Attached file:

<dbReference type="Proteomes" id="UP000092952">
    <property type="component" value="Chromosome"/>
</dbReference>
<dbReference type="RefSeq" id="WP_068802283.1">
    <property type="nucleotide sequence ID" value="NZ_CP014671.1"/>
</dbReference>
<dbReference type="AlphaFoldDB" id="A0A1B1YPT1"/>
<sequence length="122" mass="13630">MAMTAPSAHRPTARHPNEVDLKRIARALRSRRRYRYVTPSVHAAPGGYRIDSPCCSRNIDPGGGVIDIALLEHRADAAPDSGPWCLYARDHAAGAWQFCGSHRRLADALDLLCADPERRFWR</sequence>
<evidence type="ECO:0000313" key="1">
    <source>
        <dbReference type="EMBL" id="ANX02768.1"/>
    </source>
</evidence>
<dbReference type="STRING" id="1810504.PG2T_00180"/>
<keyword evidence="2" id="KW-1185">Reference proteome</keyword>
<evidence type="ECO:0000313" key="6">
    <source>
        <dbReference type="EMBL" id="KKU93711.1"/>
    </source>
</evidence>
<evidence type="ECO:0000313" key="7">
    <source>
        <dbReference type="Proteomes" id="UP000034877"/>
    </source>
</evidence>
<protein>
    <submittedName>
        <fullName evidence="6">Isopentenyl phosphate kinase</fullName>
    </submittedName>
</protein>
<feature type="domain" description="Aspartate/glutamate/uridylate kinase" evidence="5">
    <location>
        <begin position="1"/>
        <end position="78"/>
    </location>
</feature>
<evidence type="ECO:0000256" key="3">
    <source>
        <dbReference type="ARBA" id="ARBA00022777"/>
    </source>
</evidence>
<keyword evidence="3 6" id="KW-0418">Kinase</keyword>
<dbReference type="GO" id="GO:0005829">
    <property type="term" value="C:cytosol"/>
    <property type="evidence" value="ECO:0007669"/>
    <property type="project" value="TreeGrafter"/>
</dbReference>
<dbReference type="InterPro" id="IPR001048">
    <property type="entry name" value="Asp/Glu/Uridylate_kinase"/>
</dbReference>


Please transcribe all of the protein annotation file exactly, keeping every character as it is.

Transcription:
<dbReference type="Proteomes" id="UP000092952">
    <property type="component" value="Chromosome"/>
</dbReference>
<dbReference type="RefSeq" id="WP_068802283.1">
    <property type="nucleotide sequence ID" value="NZ_CP014671.1"/>
</dbReference>
<dbReference type="AlphaFoldDB" id="A0A1B1YPT1"/>
<sequence length="122" mass="13630">MAMTAPSAHRPTARHPNEVDLKRIARALRSRRRYRYVTPSVHAAPGGYRIDSPCCSRNIDPGGGVIDIALLEHRADAAPDSGPWCLYARDHAAGAWQFCGSHRRLADALDLLCADPERRFWR</sequence>
<evidence type="ECO:0000313" key="1">
    <source>
        <dbReference type="EMBL" id="ANX02768.1"/>
    </source>
</evidence>
<dbReference type="STRING" id="1810504.PG2T_00180"/>
<keyword evidence="2" id="KW-1185">Reference proteome</keyword>
<evidence type="ECO:0000313" key="6">
    <source>
        <dbReference type="EMBL" id="KKU93711.1"/>
    </source>
</evidence>
<evidence type="ECO:0000313" key="7">
    <source>
        <dbReference type="Proteomes" id="UP000034877"/>
    </source>
</evidence>
<protein>
    <submittedName>
        <fullName evidence="6">Isopentenyl phosphate kinase</fullName>
    </submittedName>
</protein>
<feature type="domain" description="Aspartate/glutamate/uridylate kinase" evidence="5">
    <location>
        <begin position="1"/>
        <end position="78"/>
    </location>
</feature>
<evidence type="ECO:0000256" key="3">
    <source>
        <dbReference type="ARBA" id="ARBA00022777"/>
    </source>
</evidence>
<keyword evidence="3 6" id="KW-0418">Kinase</keyword>
<dbReference type="GO" id="GO:0005829">
    <property type="term" value="C:cytosol"/>
    <property type="evidence" value="ECO:0007669"/>
    <property type="project" value="TreeGrafter"/>
</dbReference>
<dbReference type="InterPro" id="IPR001048">
    <property type="entry name" value="Asp/Glu/Uridylate_kinase"/>
</dbReference>